Like the seasons themselves, Jamie Scott’s elegantly shot films spotlighting spring and fall are much more vibrant and full of vitality than his newly released “Winter.” Five years in the making, the latter timelapse documents the icy seizure of plants, leaves, and terrain across New York State and Montréal. Glimmering, white snow quickly overwhelms the frigid, barren scenes, causing pine branches to droop and frost to form on every possible surface from cobwebs to waterfalls.
As entrancing as previous seasons, “Winter” zooms from wide, aerial shots to macro frames highlighting the unique patterns of individual snowflakes. Scott explains that this film was the hardest to create, in part, because of the changing climate. He says:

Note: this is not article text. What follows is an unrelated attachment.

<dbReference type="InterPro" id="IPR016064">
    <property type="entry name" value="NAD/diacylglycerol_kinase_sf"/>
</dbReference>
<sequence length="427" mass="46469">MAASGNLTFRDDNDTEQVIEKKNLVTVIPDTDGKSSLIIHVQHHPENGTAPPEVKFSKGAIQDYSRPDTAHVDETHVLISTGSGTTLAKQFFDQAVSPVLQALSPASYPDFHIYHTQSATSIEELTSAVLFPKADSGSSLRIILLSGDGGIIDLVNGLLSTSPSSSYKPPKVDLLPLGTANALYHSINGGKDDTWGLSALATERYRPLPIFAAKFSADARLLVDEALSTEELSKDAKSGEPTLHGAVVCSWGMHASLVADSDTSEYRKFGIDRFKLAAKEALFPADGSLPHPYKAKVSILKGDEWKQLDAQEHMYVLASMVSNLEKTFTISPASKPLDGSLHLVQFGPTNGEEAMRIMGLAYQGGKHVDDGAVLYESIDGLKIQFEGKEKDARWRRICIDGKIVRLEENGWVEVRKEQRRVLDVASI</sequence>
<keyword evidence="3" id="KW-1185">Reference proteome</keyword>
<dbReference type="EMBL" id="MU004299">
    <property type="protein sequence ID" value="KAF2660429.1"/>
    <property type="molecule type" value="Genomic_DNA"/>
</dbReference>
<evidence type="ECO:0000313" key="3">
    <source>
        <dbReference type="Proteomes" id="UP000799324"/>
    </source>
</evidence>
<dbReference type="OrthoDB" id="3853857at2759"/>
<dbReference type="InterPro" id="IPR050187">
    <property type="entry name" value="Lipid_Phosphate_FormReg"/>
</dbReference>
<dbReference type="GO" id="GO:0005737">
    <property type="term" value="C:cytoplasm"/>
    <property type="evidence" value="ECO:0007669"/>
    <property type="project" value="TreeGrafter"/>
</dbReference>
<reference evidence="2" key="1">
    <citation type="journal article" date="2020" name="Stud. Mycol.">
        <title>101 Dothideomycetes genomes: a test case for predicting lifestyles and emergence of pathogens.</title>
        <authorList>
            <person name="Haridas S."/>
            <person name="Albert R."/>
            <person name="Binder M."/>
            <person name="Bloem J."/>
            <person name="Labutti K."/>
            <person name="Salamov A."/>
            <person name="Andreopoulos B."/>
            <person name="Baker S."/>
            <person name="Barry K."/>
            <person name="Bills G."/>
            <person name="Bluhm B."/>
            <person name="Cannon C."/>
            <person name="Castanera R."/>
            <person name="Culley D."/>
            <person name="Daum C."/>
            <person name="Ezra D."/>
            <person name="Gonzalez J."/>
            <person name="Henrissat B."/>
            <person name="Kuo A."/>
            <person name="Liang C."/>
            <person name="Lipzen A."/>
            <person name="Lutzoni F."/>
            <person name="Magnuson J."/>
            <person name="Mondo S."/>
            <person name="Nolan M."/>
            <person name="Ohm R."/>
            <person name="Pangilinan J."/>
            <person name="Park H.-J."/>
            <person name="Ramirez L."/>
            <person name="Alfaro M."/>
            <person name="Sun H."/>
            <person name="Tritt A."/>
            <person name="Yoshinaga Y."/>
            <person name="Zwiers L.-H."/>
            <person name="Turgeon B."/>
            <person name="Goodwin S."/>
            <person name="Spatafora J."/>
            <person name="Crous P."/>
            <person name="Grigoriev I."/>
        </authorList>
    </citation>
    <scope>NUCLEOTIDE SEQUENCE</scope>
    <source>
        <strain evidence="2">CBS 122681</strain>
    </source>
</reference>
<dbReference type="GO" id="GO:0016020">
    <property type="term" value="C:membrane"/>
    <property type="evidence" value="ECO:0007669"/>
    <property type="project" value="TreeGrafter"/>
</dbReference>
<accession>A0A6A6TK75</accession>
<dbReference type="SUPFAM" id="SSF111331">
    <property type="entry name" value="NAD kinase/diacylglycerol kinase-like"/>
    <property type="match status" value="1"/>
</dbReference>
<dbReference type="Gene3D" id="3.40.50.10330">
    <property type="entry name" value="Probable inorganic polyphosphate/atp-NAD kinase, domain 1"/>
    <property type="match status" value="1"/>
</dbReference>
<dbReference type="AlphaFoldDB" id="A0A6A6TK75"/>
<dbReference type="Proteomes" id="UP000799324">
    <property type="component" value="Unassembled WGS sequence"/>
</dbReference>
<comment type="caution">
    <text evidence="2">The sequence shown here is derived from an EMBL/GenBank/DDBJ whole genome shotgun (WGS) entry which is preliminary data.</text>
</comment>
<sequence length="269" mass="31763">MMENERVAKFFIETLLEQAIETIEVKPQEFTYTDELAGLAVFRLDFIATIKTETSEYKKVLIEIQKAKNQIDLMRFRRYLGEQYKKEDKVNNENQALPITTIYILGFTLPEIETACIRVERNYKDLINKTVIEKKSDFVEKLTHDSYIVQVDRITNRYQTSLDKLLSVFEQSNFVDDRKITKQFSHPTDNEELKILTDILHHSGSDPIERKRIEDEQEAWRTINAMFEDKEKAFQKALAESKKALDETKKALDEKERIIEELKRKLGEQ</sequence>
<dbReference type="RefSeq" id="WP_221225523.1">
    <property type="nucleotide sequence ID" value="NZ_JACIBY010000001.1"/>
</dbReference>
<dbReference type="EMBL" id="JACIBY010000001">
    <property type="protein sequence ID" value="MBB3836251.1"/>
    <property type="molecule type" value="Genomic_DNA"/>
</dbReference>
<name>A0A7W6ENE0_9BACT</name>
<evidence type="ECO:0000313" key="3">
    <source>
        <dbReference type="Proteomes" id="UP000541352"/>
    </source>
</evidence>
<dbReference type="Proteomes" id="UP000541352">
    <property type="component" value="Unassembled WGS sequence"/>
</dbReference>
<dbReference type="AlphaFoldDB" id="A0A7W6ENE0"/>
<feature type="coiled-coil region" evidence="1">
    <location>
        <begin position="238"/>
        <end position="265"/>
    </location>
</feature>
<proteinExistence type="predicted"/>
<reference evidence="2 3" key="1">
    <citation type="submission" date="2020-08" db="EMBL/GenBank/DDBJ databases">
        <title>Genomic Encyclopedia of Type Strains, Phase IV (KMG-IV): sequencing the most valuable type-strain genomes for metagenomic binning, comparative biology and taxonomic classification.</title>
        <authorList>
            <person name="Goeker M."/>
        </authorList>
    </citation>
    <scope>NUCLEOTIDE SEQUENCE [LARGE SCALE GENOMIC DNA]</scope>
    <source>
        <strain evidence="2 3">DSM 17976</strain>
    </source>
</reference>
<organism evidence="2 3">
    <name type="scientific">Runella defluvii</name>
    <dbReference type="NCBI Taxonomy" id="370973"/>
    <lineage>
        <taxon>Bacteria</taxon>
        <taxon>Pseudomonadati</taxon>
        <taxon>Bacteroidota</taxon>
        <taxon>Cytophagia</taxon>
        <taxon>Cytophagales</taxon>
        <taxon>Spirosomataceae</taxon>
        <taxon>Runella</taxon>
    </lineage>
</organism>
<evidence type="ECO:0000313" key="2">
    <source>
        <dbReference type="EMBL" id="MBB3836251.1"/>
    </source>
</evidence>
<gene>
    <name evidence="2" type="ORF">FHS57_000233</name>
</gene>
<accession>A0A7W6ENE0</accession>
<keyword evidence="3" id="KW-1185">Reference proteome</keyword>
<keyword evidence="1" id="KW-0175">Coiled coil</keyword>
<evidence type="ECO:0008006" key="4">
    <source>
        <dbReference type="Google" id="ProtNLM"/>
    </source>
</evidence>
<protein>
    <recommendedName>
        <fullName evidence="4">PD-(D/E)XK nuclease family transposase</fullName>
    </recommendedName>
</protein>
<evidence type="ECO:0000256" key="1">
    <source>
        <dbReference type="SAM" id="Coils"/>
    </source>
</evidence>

Twenty years ago when I moved to New York, there were several large snowstorms every year, and snow was practically guaranteed. In the last five years, there has been much less snow, and it’s become less predictable and often only for a few hours, at best. To plan for these shoots, I would look at the long-range forecasts, but it was very unreliable. Originally, I wanted to shoot the whole piece in New York City and focus on Central Park like my previous films, but I had to keep going farther and farther north. As a result, the majority of the film was shot in upstate New York and Montréal.
To ensure he could capitalize on weather events when they did happen, Scott fashioned two weatherproof boxes that housed his equipment for weeks on end. “At times, I was shooting with up to six cameras and four sliders,” he says. “I also lost two drones in the process.”
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